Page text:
Ziyi, whose big, bright eyes just pop

westernization of the beauty standard.

technology to improve appearance—

with a touch of eyeliner, whose doubly-

The ideal face and body are both

much like buying very expensive,

folded lids serve so perfectly as a

heavily biased with a western slant,

permanent makeup—in order to bring

canvas for eyeshadow.

and nowhere is that clearer than in the

empowerment and satisfaction. For them, beauty is intertwined with

For them, beauty is intertwined with success and happiness, so if you can buy a physical enhancement and feel great as a result, why not choose to do that?

success and happiness, so if you can buy a physical enhancement and feel great as a result, why not choose to do that? Others denounce cosmetic surgery as unattractive and frivolous, a business capitalizing on people’s body image problems. They claim that plastic surgery is a reflection of a

In spite of Hollywood’s glorification of big, dramatic eyes and folded eyelids, the lack of an Asian presence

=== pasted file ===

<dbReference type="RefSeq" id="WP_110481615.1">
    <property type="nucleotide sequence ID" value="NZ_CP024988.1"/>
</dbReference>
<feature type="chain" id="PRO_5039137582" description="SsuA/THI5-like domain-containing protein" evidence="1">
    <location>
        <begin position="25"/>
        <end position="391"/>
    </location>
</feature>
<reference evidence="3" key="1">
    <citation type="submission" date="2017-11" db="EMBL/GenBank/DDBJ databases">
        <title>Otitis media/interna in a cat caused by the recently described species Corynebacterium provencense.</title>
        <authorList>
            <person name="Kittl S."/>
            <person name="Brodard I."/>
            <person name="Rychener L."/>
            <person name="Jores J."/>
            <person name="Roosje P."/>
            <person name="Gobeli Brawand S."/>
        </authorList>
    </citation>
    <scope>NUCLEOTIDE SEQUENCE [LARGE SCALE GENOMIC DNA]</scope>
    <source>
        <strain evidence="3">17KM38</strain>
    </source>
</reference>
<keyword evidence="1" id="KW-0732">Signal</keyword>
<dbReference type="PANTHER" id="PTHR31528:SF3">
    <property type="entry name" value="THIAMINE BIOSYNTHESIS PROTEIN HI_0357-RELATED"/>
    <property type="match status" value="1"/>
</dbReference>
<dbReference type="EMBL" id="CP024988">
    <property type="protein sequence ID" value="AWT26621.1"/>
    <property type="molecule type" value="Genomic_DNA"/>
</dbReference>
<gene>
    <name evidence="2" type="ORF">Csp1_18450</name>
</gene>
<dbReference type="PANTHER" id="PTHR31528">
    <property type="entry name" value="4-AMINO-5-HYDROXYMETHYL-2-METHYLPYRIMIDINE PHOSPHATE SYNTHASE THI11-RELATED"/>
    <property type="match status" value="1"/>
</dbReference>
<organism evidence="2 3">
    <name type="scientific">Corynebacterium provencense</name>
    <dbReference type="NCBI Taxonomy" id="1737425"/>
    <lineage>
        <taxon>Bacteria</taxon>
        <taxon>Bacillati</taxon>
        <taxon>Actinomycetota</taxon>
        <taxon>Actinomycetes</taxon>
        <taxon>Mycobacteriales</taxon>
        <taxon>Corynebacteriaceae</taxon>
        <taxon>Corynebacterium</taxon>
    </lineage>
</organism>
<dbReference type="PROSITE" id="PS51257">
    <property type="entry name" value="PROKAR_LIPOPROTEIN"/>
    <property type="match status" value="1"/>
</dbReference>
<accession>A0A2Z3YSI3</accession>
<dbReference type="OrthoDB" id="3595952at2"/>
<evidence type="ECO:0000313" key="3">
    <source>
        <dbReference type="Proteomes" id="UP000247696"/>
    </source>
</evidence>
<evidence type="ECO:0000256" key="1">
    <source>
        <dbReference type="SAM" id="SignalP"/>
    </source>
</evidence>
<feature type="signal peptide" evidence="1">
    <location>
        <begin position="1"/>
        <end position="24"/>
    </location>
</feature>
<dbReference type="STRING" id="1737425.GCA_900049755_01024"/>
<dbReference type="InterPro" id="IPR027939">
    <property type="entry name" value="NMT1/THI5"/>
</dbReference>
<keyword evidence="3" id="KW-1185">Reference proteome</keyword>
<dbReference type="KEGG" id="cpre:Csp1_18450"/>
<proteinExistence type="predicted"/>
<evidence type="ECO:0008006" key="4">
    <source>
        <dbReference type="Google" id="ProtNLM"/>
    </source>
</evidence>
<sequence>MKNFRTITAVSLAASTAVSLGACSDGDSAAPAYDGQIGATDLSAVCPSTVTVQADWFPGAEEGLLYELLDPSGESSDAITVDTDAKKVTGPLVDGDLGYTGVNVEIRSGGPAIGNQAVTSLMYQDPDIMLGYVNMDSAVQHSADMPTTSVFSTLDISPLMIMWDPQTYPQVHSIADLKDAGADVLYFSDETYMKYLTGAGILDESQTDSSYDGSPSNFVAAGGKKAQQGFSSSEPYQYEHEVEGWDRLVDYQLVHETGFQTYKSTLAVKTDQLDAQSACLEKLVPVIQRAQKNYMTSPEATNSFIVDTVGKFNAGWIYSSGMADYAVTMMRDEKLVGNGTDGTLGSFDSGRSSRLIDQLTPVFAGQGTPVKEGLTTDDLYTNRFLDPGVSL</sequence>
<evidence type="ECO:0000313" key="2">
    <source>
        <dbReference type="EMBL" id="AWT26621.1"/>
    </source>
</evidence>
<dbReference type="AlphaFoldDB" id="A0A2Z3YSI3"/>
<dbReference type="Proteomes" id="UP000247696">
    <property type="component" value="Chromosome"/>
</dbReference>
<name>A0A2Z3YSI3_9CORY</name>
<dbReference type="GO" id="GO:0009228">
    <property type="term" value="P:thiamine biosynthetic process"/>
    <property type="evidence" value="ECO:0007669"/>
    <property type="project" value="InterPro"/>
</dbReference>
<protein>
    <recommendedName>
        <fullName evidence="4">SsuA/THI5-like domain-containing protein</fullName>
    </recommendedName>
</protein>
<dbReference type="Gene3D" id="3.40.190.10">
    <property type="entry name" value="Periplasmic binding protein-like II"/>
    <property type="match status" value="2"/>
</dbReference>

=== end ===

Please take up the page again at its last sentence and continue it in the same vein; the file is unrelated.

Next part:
figures of the most famous celebrities

society too concerned with image. The


reasons for choosing or not choosing to

In addition, the media is also an

have an eyelid surgery are varied and

in music and film idols may only be a

agent of change. Some celebrities

superficial scapegoat for the increase

have recently spoken out against

in Asian American cosmetic surgeries.

Asian eyelid surgery. In a segment of

American stars with features that are

After all, what is portrayed in the media

“The Tyra Banks Show,” Tyra brought

more “Asian” and less congruent with

is often a reflection of the current

the procedure to greater awareness

the “ideal,” (“Lost” star Daniel Dae Kim,

society in which we live. In other

by featuring a plastic surgeon and a

Sandra Oh, etc), there is a chance that

words, the faces we see in movies and

woman who had gotten the surgery.

eyelid surgery among Asians will